Upcoming Webinar: Supply Chain Segmentation- The Key to More Predictable and Profitable Business Outcomes
This is a brief reminder that JDA Software and Supply Chain Matters will be hosting an upcoming webinar: Supply Chain Segmentation – The Key to More Predictable and Profitable Business Outcomes. In this webinar, this author will provide perspectives on the increasing importance of linking supply chain segmentation and more predictive planning and analytics capabilities to insure more predictable and profitable outcomes. I will further address how elements of supply chain advanced technology that can aide in linking such supply chain segmentation efforts.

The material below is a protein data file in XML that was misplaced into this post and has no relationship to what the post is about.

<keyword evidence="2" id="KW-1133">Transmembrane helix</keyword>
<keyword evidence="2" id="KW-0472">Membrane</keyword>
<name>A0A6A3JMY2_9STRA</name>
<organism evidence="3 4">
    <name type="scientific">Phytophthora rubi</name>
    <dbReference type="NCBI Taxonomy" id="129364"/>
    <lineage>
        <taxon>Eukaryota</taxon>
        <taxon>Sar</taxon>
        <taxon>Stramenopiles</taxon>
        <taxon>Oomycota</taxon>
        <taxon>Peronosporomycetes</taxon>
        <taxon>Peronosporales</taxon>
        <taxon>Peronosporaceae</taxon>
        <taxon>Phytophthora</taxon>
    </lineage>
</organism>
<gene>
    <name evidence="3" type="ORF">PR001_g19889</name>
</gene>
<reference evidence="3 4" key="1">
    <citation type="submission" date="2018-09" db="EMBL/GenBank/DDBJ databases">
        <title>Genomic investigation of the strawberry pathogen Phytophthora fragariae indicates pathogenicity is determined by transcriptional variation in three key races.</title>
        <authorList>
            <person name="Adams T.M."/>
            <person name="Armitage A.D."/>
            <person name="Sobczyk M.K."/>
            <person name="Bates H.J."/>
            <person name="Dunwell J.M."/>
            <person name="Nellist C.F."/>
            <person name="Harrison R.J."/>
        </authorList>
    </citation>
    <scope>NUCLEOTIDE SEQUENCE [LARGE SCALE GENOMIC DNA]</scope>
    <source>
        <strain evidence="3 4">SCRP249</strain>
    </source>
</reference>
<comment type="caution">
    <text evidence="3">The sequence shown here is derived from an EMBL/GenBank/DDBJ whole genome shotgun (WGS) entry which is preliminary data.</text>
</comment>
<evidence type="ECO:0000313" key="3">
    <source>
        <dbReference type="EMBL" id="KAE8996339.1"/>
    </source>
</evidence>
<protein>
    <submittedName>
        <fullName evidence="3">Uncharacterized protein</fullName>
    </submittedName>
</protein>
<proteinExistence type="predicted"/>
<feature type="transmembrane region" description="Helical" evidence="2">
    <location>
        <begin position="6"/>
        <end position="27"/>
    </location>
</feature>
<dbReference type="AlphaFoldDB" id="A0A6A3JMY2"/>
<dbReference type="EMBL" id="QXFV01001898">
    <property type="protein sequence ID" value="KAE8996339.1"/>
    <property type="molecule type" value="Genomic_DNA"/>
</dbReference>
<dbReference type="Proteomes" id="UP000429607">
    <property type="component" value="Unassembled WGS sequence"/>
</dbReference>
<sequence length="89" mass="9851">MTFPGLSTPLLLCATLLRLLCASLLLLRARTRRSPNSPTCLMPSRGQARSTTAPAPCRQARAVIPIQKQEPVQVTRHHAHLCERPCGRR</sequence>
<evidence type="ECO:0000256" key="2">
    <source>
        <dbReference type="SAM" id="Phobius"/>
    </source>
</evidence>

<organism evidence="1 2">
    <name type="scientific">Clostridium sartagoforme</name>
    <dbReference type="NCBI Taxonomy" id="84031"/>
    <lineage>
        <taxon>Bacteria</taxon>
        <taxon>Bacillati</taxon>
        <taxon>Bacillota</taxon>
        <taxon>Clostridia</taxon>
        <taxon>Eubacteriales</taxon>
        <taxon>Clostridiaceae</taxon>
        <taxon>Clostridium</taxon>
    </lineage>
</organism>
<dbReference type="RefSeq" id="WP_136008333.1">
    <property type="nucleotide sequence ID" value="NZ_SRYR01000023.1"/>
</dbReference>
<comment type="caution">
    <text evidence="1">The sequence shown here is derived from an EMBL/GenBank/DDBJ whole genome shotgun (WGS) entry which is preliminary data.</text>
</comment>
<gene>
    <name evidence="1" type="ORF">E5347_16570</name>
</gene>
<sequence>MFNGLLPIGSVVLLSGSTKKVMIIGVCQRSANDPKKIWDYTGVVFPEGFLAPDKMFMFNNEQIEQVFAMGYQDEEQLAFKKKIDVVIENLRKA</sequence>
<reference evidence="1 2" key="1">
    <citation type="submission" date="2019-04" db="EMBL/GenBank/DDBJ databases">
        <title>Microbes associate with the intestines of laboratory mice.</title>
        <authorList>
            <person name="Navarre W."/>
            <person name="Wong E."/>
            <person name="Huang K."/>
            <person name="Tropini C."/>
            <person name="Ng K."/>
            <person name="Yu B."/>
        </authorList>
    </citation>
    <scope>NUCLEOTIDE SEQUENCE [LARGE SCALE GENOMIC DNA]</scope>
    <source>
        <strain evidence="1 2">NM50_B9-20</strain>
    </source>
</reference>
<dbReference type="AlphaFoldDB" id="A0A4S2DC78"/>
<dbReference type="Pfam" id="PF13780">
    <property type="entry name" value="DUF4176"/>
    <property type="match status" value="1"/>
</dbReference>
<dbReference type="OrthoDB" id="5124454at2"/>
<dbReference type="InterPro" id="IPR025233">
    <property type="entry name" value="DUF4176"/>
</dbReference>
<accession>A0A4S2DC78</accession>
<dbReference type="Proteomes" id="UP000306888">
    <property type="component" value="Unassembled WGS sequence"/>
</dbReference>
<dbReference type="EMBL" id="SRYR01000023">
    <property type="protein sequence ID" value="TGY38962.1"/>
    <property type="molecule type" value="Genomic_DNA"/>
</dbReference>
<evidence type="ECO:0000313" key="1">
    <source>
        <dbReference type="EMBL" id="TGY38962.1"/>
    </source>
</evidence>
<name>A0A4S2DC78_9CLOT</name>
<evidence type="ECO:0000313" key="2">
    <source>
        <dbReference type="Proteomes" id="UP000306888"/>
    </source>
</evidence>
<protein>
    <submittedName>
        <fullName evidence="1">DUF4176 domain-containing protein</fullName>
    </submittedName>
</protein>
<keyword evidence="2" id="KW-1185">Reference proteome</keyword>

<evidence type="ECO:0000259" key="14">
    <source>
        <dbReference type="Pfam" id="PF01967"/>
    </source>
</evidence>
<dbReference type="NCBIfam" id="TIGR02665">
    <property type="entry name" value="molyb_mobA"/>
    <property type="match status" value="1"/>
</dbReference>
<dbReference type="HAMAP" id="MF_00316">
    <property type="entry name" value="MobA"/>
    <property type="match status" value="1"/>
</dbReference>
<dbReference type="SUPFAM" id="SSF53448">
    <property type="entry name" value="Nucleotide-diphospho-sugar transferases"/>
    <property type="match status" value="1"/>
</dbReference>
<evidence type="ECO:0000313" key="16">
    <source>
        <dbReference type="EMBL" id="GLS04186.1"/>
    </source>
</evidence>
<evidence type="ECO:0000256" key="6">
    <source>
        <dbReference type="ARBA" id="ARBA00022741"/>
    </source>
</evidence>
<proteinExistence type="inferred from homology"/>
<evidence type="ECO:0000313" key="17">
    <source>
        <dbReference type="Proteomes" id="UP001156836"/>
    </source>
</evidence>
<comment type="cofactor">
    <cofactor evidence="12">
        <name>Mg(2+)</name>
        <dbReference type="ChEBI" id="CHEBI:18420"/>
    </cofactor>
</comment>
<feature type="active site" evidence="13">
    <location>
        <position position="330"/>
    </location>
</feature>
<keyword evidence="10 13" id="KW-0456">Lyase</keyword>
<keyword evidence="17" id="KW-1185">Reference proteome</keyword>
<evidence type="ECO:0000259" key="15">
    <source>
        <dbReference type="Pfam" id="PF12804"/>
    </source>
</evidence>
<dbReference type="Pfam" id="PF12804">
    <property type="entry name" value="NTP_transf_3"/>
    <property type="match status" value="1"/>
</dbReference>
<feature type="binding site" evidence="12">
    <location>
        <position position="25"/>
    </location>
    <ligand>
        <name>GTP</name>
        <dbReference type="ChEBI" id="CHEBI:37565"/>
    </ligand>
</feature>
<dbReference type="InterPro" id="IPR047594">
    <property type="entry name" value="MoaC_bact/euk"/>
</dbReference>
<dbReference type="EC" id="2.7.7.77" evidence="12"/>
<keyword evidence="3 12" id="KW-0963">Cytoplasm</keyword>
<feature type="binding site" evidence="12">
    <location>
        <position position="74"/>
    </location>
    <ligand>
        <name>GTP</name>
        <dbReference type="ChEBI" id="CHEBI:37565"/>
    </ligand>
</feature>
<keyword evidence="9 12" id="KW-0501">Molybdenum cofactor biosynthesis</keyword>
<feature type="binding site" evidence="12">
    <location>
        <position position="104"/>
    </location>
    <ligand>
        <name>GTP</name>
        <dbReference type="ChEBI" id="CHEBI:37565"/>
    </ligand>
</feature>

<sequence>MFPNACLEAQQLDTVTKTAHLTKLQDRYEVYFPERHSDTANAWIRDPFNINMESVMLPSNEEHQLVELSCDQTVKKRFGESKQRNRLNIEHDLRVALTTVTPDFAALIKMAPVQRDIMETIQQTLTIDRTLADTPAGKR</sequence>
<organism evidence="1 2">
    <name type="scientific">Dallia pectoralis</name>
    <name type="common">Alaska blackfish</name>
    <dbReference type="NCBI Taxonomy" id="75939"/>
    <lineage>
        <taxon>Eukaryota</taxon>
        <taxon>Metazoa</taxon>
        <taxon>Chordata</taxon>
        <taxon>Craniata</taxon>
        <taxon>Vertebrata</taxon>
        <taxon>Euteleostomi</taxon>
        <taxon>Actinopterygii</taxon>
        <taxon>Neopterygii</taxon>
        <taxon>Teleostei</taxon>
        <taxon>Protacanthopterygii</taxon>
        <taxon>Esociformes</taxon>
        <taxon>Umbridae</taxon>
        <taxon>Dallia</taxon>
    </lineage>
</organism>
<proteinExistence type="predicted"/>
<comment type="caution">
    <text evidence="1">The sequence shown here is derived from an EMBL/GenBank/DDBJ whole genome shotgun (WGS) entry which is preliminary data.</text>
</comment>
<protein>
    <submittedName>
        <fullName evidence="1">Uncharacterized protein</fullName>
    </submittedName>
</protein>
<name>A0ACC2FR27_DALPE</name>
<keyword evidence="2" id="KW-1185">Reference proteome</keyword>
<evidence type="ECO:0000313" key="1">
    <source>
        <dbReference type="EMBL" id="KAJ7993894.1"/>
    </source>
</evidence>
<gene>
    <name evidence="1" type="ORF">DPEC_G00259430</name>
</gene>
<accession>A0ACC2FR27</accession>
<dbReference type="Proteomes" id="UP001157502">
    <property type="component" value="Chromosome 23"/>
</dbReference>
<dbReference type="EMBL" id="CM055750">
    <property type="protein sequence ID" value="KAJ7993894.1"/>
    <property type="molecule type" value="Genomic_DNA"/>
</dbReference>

This complimentary webinar is scheduled for Wednesday, April 1st at 11am Eastern. Joining me in this webinar will be Puneet Saxena, Vice President, Manufacturing Planning at JDA Software.
Readers can register for this webinar at this registration link.
Join us as this coming week as we discuss today’s process and business requirement needs related to supply chain segmentation.
Bob Ferrari, Founder and Executive Editor
In the light of this week’s announcement of the mega-merger among HJ Heinz and Kraft, coupled with the new interest in zero-based budgeting techniques, we felt it was timely to provide a brief tutorial on the process.
A Google search can yield ample content and perspectives on this process.